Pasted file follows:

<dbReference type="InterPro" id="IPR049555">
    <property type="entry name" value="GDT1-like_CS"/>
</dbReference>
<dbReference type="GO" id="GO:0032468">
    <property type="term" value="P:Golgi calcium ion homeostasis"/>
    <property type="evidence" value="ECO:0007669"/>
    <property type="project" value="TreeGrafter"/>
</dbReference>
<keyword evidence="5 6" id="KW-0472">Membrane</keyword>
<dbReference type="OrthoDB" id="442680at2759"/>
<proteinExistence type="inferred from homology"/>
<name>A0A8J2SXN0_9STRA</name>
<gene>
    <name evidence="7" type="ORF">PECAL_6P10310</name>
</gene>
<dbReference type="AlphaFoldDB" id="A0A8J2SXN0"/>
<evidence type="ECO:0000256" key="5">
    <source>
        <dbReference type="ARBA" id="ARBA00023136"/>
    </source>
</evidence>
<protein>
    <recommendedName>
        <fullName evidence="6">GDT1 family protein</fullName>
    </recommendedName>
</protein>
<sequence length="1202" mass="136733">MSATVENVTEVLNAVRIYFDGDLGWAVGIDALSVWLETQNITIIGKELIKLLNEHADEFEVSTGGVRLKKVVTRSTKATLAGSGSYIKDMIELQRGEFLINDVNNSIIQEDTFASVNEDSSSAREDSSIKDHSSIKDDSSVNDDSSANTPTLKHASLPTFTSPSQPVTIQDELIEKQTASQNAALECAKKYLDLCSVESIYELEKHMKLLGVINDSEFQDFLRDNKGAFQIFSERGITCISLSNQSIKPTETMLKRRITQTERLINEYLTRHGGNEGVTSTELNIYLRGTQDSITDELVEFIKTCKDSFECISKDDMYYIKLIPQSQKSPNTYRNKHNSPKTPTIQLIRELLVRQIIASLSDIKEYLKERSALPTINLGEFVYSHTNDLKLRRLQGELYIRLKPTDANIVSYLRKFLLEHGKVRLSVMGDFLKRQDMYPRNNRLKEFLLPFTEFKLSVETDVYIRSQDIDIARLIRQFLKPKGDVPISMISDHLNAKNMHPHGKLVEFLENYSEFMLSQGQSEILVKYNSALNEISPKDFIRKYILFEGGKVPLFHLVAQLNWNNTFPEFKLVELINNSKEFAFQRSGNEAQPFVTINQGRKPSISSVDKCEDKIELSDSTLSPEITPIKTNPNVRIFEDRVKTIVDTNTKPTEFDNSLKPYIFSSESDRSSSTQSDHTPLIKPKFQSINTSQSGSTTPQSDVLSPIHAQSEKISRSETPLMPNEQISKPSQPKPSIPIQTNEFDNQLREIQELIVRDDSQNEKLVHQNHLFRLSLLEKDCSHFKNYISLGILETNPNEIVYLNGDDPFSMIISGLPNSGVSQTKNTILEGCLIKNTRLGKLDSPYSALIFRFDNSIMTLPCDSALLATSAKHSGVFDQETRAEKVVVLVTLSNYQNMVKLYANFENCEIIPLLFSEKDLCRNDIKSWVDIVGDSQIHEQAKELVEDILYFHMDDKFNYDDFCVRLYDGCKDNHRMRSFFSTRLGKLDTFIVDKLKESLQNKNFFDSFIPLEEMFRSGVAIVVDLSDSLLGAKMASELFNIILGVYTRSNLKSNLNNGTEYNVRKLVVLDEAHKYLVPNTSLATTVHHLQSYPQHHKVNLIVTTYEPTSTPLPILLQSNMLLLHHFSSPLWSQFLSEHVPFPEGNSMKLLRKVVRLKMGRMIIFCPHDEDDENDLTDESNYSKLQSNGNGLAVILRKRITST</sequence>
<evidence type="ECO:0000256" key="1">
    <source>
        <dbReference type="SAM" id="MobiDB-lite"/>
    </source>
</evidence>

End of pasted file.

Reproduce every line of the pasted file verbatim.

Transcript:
<dbReference type="InterPro" id="IPR049555">
    <property type="entry name" value="GDT1-like_CS"/>
</dbReference>
<dbReference type="GO" id="GO:0032468">
    <property type="term" value="P:Golgi calcium ion homeostasis"/>
    <property type="evidence" value="ECO:0007669"/>
    <property type="project" value="TreeGrafter"/>
</dbReference>
<keyword evidence="5 6" id="KW-0472">Membrane</keyword>
<dbReference type="OrthoDB" id="442680at2759"/>
<proteinExistence type="inferred from homology"/>
<name>A0A8J2SXN0_9STRA</name>
<gene>
    <name evidence="7" type="ORF">PECAL_6P10310</name>
</gene>
<dbReference type="AlphaFoldDB" id="A0A8J2SXN0"/>
<evidence type="ECO:0000256" key="5">
    <source>
        <dbReference type="ARBA" id="ARBA00023136"/>
    </source>
</evidence>
<protein>
    <recommendedName>
        <fullName evidence="6">GDT1 family protein</fullName>
    </recommendedName>
</protein>
<sequence length="1202" mass="136733">MSATVENVTEVLNAVRIYFDGDLGWAVGIDALSVWLETQNITIIGKELIKLLNEHADEFEVSTGGVRLKKVVTRSTKATLAGSGSYIKDMIELQRGEFLINDVNNSIIQEDTFASVNEDSSSAREDSSIKDHSSIKDDSSVNDDSSANTPTLKHASLPTFTSPSQPVTIQDELIEKQTASQNAALECAKKYLDLCSVESIYELEKHMKLLGVINDSEFQDFLRDNKGAFQIFSERGITCISLSNQSIKPTETMLKRRITQTERLINEYLTRHGGNEGVTSTELNIYLRGTQDSITDELVEFIKTCKDSFECISKDDMYYIKLIPQSQKSPNTYRNKHNSPKTPTIQLIRELLVRQIIASLSDIKEYLKERSALPTINLGEFVYSHTNDLKLRRLQGELYIRLKPTDANIVSYLRKFLLEHGKVRLSVMGDFLKRQDMYPRNNRLKEFLLPFTEFKLSVETDVYIRSQDIDIARLIRQFLKPKGDVPISMISDHLNAKNMHPHGKLVEFLENYSEFMLSQGQSEILVKYNSALNEISPKDFIRKYILFEGGKVPLFHLVAQLNWNNTFPEFKLVELINNSKEFAFQRSGNEAQPFVTINQGRKPSISSVDKCEDKIELSDSTLSPEITPIKTNPNVRIFEDRVKTIVDTNTKPTEFDNSLKPYIFSSESDRSSSTQSDHTPLIKPKFQSINTSQSGSTTPQSDVLSPIHAQSEKISRSETPLMPNEQISKPSQPKPSIPIQTNEFDNQLREIQELIVRDDSQNEKLVHQNHLFRLSLLEKDCSHFKNYISLGILETNPNEIVYLNGDDPFSMIISGLPNSGVSQTKNTILEGCLIKNTRLGKLDSPYSALIFRFDNSIMTLPCDSALLATSAKHSGVFDQETRAEKVVVLVTLSNYQNMVKLYANFENCEIIPLLFSEKDLCRNDIKSWVDIVGDSQIHEQAKELVEDILYFHMDDKFNYDDFCVRLYDGCKDNHRMRSFFSTRLGKLDTFIVDKLKESLQNKNFFDSFIPLEEMFRSGVAIVVDLSDSLLGAKMASELFNIILGVYTRSNLKSNLNNGTEYNVRKLVVLDEAHKYLVPNTSLATTVHHLQSYPQHHKVNLIVTTYEPTSTPLPILLQSNMLLLHHFSSPLWSQFLSEHVPFPEGNSMKLLRKVVRLKMGRMIIFCPHDEDDENDLTDESNYSKLQSNGNGLAVILRKRITST</sequence>
<evidence type="ECO:0000256" key="1">
    <source>
        <dbReference type="SAM" id="MobiDB-lite"/>
    </source>
</evidence>